A discussion of the changing housing patterns and preferences along with increasing home prices and rents also feature heavily in ULI’s report. During the radio show, Fisher referred to a statistic in a report GOPC co-authored with the Affordable Housing Alliance of Central Ohio (AHACO) titled The Columbus and Franklin County Affordable Housing Challenge: Needs, Resources, and Funding Models, noting that there are over 46,000 renters in central Ohio who pay over 50% of their income on housing costs. According to Vogt, this staggering number of people considered to be “severely housing cost burdened” is reflected throughout the country, and is a function of both the price of housing and annual incomes. To narrow this gap, one example of an affordable housing solution that Williams recommends is inclusionary zoning. This tool enables a local government to incentivize a private developer to build market rate housing with some mix of below-market units in a specific area. The report GOPC co-authored with AHACO highlights inclusionary zoning and developer incentives in Denver, Colorado as successful and potentially replicable models for expanding affordable housing.

Read ULI’s Report Here

 

Shrinking Cities Reading Series Part III: Why the Garden Club Couldn’t Save Youngstown

May 31st, 2017

By Torey Hollingsworth, GOPC Manager of Research and Policy

Why the Garden Club Couldn’t Save Youngstown by Sean Safford is a commonly cited work on struggling cities, particularly smaller ones. Unlike the other work profiled so far, Safford deals less directly with issues of vacant land but examines how civic capacity and social networks can influence a city’s path. Why the Garden Club Couldn’t Save Youngstown compares the trajectory of two very similar Rust Belt cities – Allentown, Pennsylvania and Youngstown, Ohio – and examines why Allentown has been more successful in rebounding from economic decline and adapting to the 21st Century economy. Both cities experienced significant crises as their primary economic engine – the steel industry – retooled in the 1970s, resulting in fewer local jobs and the eventual dissolution of each city’s key local company. Despite these challenges, Allentown has recently experienced economic and population regrowth while Youngstown has still largely not rebounded from the crisis of 40 years ago.

Safford narrows in on the social networks between economic and business elites as a key point of divergence between the cities. He traces the structure of social networks back to the founding of each city to determine its effect on the community’s response to later crises. In Allentown, business scions settled among the various cities and towns in the Lehigh Valley and built a spirit of friendly competition amongst themselves. This resulted in investment in civic, educational, and cultural institutions that were ultimately to the benefit of the community as a whole. In Youngstown, on the other hand, Safford finds that business leaders were more closely knit together and identified more with their class identity than another identity tied to place or ethnic group.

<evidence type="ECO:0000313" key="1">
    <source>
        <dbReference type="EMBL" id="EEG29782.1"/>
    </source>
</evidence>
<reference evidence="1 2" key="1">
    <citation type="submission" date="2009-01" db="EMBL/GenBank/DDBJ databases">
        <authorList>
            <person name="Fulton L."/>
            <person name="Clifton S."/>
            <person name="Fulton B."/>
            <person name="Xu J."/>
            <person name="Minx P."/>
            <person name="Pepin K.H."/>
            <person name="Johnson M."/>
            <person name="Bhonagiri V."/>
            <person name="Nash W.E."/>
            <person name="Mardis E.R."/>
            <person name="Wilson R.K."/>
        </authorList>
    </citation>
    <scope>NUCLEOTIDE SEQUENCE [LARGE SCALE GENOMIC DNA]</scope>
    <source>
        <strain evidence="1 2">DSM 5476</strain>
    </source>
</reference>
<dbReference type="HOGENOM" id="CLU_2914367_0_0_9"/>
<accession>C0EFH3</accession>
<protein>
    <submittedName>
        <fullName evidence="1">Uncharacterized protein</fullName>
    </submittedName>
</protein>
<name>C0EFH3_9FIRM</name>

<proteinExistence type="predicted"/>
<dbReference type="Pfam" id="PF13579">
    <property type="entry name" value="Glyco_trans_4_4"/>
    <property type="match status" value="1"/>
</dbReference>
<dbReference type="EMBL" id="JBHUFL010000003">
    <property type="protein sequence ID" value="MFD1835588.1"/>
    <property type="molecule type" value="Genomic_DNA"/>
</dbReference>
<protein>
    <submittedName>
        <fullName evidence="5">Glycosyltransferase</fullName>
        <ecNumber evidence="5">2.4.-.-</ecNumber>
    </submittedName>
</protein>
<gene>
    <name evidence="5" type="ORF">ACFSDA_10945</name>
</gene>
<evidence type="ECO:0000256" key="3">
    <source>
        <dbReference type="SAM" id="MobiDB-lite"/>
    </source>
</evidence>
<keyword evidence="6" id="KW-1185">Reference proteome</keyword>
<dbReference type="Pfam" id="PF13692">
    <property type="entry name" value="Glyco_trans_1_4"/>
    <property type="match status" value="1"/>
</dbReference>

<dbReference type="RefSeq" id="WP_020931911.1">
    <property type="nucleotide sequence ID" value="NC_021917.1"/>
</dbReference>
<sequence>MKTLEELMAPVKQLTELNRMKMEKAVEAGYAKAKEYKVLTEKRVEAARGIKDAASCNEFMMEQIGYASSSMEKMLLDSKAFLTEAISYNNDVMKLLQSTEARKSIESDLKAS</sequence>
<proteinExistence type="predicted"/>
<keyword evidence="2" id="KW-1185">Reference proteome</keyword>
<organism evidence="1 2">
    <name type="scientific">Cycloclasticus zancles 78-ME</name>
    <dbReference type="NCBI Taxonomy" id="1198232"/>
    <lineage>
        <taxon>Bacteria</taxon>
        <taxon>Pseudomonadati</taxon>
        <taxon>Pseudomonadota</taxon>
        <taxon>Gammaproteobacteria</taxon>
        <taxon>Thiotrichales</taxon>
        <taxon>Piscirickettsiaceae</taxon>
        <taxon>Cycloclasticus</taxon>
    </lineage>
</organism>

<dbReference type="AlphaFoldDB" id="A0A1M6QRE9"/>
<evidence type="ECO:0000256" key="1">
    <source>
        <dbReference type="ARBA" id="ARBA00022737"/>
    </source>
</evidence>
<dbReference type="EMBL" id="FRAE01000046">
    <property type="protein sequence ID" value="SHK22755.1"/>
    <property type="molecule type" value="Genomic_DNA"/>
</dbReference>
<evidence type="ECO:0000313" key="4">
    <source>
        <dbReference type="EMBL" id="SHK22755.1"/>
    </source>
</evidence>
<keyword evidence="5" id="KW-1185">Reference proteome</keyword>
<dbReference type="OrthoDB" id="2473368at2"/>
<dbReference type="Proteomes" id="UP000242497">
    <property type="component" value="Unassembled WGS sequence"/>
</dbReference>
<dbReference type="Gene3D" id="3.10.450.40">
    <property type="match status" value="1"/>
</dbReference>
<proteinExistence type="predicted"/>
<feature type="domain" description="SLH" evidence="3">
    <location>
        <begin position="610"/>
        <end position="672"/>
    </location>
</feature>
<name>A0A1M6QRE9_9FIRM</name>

In Allentown, community leaders, including the president of Bethlehem Steel, sought to increase their own power by building stronger ties among members of disparate communities. In a particularly notable example, Allentown leaders worked to build a literal bridge between two communities and raised money and support for the project through a grassroots level campaign. The stronger ties among members of different economic classes that resulted from this effort helped build networks that were resilient in the face of eventual crisis. In Youngstown, on the other hand, Safford concludes that business leaders saw little personal value in engaging with the broader community and instead actively worked to pit ethnic groups against one another.

As the crisis in steel manufacturing loomed, leaders in Allentown responded by laying the groundwork for greater economic diversification. In Youngstown, business leaders doubled down on steel manufacturing. Once the crisis finally hit in the 1970s, Allentown was insulated from the worst effects of the downturn due to increased diversification. Local leaders turned to building local economic engines outside of the steel industry. In Youngstown, Safford says that business leaders essentially left the community on its own to figure out an answer – and the fragmented communities within the city all proposed competing responses to the crisis.

Ytown downtown

Youngstown, Ohio

Safford is able to follow the connections between economic elites in both cities to trace what kinds of networks produced the different kinds of results. He found that in 1950, economic connections in both cities are relatively dense among different powerful people. In Youngstown, those connections extended into the social realm as well, as many members of the economic elite attended the same churches and participated in the same clubs. In Allentown, social networks among economic players were much more diffuse, although a few key organizations appeared to connect many of the most prestigious leaders. Safford argues that Allentown’s more diffuse network allowed economic elites to respond to the crisis more effectively. Allentown’s social networks create multiple layers of interaction among participants that are connected but not identical to one another. When one of the layers went into crisis – as occurred in the economic realm – actors had other, insulated layers of interaction to pull from to creatively respond to the crisis at hand. Safford argues that actors were able to receive more and different kinds of opinions about potential responses to the crisis by hearing from a more diverse set of actors. Additionally, a broader set of leaders could emerge than the closed off set of “usual suspects” present in Youngstown.